Up to 50% of new type 2 diabetes cases in the U.S. linked to obesity

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In a new study from Northwestern University, researchers found obesity drives up to half of all type 2 diabetes cases in the United States, new research shows, highlighting the need for greater prevention.

They found the frequency of obesity was increasing among adults and was consistently higher among those with Type 2 diabetes. Obesity was linked to 30%-53% of new Type 2 diabetes diagnoses each year over the past two decades.

Type 2 diabetes is the most common form of diabetes, affecting more than 31 million people in the U.S., according to the Centers for Disease Control and Prevention. Being overweight or obese is one of several risk factors.

Others are being over the age of 45; having an immediate family member diagnosed with Type 2 diabetes; being physically inactive; and having had diabetes during pregnancy.

The number of deaths among people under the age of 65 caused by Type 2 diabetes has been rising, along with serious complications such as amputations and hospitalizations.

Adults with diabetes also are twice as likely to have a heart attack or stroke as those without diabetes. Type 2 diabetes can often be prevented, and even reversed, through lifestyle changes.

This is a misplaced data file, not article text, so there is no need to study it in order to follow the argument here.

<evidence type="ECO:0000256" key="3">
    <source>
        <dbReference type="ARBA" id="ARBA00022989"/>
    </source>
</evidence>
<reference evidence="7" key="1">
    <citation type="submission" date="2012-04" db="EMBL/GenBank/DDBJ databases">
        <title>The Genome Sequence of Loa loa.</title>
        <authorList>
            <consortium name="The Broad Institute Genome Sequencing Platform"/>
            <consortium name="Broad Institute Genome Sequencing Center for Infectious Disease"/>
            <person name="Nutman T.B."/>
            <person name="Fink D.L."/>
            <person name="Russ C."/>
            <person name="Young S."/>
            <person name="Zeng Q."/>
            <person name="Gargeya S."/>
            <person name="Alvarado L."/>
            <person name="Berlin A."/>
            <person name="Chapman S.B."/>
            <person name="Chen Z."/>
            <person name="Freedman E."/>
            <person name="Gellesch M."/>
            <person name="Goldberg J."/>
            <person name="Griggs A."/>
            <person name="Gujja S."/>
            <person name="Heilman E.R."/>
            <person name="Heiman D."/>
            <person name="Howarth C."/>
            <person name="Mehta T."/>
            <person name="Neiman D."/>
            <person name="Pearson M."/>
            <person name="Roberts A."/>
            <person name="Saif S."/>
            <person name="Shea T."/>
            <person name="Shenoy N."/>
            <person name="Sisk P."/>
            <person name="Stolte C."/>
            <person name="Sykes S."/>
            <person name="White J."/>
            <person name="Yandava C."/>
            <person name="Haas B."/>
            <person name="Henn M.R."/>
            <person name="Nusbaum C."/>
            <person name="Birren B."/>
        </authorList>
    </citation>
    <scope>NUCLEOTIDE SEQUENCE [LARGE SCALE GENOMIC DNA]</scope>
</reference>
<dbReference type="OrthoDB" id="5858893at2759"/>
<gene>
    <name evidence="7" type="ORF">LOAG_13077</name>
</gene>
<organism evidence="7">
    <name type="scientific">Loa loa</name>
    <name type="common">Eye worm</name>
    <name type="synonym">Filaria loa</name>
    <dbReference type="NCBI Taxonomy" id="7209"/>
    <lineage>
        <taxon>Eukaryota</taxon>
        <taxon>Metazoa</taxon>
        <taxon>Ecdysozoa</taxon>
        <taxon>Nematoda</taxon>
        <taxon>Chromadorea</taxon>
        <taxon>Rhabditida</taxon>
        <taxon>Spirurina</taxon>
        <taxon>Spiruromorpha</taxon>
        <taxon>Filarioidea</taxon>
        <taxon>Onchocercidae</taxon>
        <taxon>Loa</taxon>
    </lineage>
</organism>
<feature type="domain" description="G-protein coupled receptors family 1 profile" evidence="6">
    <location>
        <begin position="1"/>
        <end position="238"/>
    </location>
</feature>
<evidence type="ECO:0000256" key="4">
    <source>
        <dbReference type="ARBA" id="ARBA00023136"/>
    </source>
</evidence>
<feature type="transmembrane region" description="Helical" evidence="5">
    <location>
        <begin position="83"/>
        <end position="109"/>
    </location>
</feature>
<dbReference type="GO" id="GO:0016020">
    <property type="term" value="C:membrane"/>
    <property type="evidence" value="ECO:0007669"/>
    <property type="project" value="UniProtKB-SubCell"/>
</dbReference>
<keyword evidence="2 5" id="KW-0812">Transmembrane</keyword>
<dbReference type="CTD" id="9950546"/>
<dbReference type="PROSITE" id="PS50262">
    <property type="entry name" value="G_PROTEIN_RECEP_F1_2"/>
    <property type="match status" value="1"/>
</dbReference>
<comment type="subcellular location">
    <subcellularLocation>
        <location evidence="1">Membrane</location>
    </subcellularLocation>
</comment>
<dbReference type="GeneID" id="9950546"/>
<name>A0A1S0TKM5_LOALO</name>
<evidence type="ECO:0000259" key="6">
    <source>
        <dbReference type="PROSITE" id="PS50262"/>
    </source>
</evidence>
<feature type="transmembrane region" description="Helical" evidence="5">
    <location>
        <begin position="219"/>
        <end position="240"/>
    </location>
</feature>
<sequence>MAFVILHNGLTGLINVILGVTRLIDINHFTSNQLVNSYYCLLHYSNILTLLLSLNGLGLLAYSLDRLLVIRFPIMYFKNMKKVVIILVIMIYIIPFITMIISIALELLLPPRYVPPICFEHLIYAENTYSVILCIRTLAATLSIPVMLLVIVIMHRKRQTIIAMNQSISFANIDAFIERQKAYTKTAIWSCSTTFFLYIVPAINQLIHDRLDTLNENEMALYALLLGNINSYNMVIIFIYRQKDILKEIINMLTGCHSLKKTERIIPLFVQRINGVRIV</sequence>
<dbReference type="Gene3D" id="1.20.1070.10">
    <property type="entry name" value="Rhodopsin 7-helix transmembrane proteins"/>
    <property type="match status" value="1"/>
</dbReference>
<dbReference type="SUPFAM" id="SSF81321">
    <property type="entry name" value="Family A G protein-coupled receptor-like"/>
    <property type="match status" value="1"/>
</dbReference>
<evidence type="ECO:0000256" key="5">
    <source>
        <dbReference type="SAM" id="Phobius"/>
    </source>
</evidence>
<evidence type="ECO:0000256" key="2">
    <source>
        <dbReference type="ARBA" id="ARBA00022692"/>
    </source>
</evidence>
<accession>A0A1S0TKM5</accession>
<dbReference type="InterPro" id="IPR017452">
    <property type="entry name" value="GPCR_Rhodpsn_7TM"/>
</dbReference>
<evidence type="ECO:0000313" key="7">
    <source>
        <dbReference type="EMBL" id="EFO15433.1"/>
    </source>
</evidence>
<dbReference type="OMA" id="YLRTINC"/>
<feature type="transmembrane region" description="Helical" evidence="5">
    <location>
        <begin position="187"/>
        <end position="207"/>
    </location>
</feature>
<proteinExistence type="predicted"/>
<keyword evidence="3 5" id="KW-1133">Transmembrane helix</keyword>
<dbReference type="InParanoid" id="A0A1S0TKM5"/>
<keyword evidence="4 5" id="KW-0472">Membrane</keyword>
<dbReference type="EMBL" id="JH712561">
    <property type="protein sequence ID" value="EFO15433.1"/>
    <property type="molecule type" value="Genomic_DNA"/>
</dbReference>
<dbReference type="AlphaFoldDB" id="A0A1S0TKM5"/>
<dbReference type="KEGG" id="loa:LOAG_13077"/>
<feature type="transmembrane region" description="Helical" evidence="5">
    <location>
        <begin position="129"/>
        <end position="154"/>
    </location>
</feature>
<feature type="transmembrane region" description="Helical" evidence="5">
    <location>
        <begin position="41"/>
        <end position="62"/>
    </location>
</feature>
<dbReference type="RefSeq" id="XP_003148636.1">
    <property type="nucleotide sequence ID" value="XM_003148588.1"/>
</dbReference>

Previous research has shown that losing weight, eating a healthful diet and increasing physical activity can reduce the risk for Type 2 diabetes by up to 58%, even in those at high risk. For people over 60, the risk can be reduced by up to 71%.

In the study, the team analyzed data collected from 2000 to 2017 in two studies, the Multi-Ethnic Study of Atherosclerosis (MESA) and the National Health and Nutrition Examination Survey (NHANES).

In the NHANES analysis, they found the frequency of obesity rose from 34% to 41% and was consistently higher among people with Type 2 diabetes.

In the MESA data, people with obesity were nearly three times as likely to develop Type 2 diabetes compared to those who weren’t obese.

The researchers expressed concern over the obesity epidemic colliding with the COVID-19 pandemic.

The greater severity of COVID-19 infection in individuals with obesity is concerning because of the growing burden of adverse health consequences they could experience in the near future.

Further efforts are needed to help more adults adopt healthier lifestyles and hopefully reduce the prevalence of obesity.

If you care about diabetes, please read studies about common heartburn drugs may increase risk of type 2 diabetes and findings of COVID-19 may lead to a new wave of diabetes.

For more information about diabetes and your health, please see recent studies about a new way to detect diabetes-related blindness early and results showing that early blood-sugar levels in type 2 diabetes crucial for future death risk.

The study is published in the Journal of the American Heart Association. One author of the study is Dr. Natalie A. Cameron.

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